There’s a lot of speculation lately about whether the U.S. is officially in a recession.
Both President Joe Biden and Federal Reserve Chair Jerome Powell said we’re not there just yet, pointing to the strong labor market and rising wages. The official declaration typically comes from the National Bureau of Economic Research, and it has yet to call it.
“What really matters is paychecks aren’t reaching as far,” said Tomas Philipson, a professor of public policy studies at the University of Chicago and former acting chair of the White House Council of Economic Advisers. “What you call it is less relevant.”
‘We should have an objective definition’
Officially, the NBER defines a recession as “a significant decline in economic activity that is spread across the economy and lasts more than a few months.” In fact, the latest quarterly gross domestic product report, which tracks the overall health of the economy, showed a second consecutive contraction this year.
Still, if the NBER ultimately declares a recession, it could be months from now, and it will factor in other considerations, as well, such as employment and personal income.
That puts the country in a gray area, Philipson said.
“Why do we let an academic group decide?” he said. “We should have an objective definition, not the opinion of an academic committee.”
Consumers are behaving like we’re in a recession
To that end, the Federal Reserve is making aggressive moves to temper surging inflation, but “it will take a while for it to work its way through,” he said.
“Powell is raising the federal funds rate, and he’s leaving himself open to raise it again in September,” said Diana Furchtgott-Roth, an economics professor at George Washington University and former chief economist at the Labor Department. “He’s saying all the right things.”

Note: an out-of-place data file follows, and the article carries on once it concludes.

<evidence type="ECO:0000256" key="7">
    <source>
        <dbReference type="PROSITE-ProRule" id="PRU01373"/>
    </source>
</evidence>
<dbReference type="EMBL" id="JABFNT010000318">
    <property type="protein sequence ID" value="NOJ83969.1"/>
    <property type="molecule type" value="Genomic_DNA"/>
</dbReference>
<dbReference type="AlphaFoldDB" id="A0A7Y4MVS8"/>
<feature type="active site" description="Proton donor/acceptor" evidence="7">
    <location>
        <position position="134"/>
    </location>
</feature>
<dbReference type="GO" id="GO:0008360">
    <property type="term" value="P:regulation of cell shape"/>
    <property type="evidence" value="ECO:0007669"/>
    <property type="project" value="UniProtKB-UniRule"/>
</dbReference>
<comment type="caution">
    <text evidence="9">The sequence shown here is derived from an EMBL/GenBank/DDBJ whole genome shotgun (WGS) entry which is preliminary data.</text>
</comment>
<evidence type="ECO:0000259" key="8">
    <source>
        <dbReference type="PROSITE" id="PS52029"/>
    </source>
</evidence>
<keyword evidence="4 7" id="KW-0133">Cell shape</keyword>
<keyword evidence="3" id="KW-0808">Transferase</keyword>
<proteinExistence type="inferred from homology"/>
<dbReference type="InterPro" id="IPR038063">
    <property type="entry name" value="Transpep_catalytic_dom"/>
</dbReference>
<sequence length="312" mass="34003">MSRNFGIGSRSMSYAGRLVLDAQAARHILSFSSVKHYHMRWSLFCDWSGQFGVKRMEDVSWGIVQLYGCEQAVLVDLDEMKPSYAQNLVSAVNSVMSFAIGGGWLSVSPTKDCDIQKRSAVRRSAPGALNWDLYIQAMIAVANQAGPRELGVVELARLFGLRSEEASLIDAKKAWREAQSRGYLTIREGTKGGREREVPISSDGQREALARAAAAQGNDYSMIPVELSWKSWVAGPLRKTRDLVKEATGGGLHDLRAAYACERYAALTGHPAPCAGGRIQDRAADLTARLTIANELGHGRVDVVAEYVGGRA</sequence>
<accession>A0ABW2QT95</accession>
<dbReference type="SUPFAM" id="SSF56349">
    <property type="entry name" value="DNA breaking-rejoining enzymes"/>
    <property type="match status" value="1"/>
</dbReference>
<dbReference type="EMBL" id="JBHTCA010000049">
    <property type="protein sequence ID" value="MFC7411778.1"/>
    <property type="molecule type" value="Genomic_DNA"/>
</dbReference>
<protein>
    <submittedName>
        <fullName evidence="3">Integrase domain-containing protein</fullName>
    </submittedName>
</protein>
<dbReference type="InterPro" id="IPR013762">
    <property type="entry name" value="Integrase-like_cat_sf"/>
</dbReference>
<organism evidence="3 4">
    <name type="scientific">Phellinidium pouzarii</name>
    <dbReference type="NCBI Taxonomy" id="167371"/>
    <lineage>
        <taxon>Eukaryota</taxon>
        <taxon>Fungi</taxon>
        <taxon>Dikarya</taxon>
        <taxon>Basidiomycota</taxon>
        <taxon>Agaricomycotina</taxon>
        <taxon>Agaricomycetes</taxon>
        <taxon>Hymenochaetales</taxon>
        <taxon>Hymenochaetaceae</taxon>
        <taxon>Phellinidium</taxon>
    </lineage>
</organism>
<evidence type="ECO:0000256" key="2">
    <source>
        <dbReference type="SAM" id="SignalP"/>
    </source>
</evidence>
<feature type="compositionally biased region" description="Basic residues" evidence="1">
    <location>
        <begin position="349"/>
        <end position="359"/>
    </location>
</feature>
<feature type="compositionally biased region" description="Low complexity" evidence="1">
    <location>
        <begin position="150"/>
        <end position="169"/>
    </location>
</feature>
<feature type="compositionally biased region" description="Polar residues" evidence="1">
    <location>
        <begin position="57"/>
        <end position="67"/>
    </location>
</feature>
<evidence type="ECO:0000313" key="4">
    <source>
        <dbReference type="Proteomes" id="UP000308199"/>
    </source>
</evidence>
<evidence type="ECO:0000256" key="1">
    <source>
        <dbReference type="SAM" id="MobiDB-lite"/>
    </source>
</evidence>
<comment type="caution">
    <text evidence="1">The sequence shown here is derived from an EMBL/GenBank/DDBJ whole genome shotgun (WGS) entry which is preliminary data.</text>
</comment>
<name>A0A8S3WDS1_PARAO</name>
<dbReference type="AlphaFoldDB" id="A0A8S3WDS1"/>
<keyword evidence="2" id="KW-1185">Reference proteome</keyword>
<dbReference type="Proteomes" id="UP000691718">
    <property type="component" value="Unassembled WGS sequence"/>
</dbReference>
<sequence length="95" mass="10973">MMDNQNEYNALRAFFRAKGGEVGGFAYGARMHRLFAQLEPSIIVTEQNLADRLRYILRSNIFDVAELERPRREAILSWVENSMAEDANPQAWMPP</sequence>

However, consumers “are paying more for gas and food so they have to cut back on other spending,” Furchtgott-Roth said.
“Negative news continues to mount up,” she added. “We are definitely in a recession.”
What comes next: ‘The path to a soft landing’
The direction of the labor market will be key in determining the future state of the economy, both experts said.
Decreases in consumption come first, Philipson noted. “If businesses can’t sell as much as they used to because consumers aren’t buying as much, then they lay off workers.”
On the upside, “we have twice the number of job openings as unemployed people so employers are not going to be so quick to lay people off,” according to Furchtgott-Roth.
“That’s the path to a soft landing,” she said.
3 ways to prepare your finances for a recession
While the impact of record inflation is being felt across the board, every household will experience a pullback to a different degree, depending on their income, savings and job security.
Still, there are a few ways to prepare for a recession that are universal, according to Larry Harris, the Fred V. Keenan Chair in Finance at the University of Southern California Marshall School of Business and a former chief economist of the Securities and Exchange Commission.
Here’s his advice:
- Streamline your spending. ”If they expect they will be forced to cut back, the sooner they do it, the better off they’ll be,” Harris said. That may mean cutting a few expenses now that you just want and really don’t need, such as the subscription services that you signed up for during the Covid pandemic. If you don’t use it, lose it.
- Avoid variable-rate debts. Most credit cards have a variable annual percentage rate, which means there’s a direct connection to the Fed’s benchmark, so anyone who carries a balance will see their interest charges jump with each move by the Fed. Homeowners with adjustable-rate mortgages or home equity lines of credit, which are pegged to the prime rate, will also be affected.
That makes this a particularly good time to identify the loans you have outstanding and see if refinancing makes sense. “If there’s an opportunity to refinance into a fixed rate, do it now before rates rise further,” Harris said.
- Consider stashing extra cash in Series I bonds. These inflation-protected assets, backed by the federal government, are nearly risk-free and pay a 9.62% annual rate through October, the highest yield on record.
Although there are purchase limits and you can’t tap the money for at least one year, you’ll score a much better return than a savings account or a one-year certificate of deposit, which pays less than 2%. (Rates on online savings accounts, money market accounts and certificates of deposit are all poised to go up but it will be a while before those returns compete with inflation.)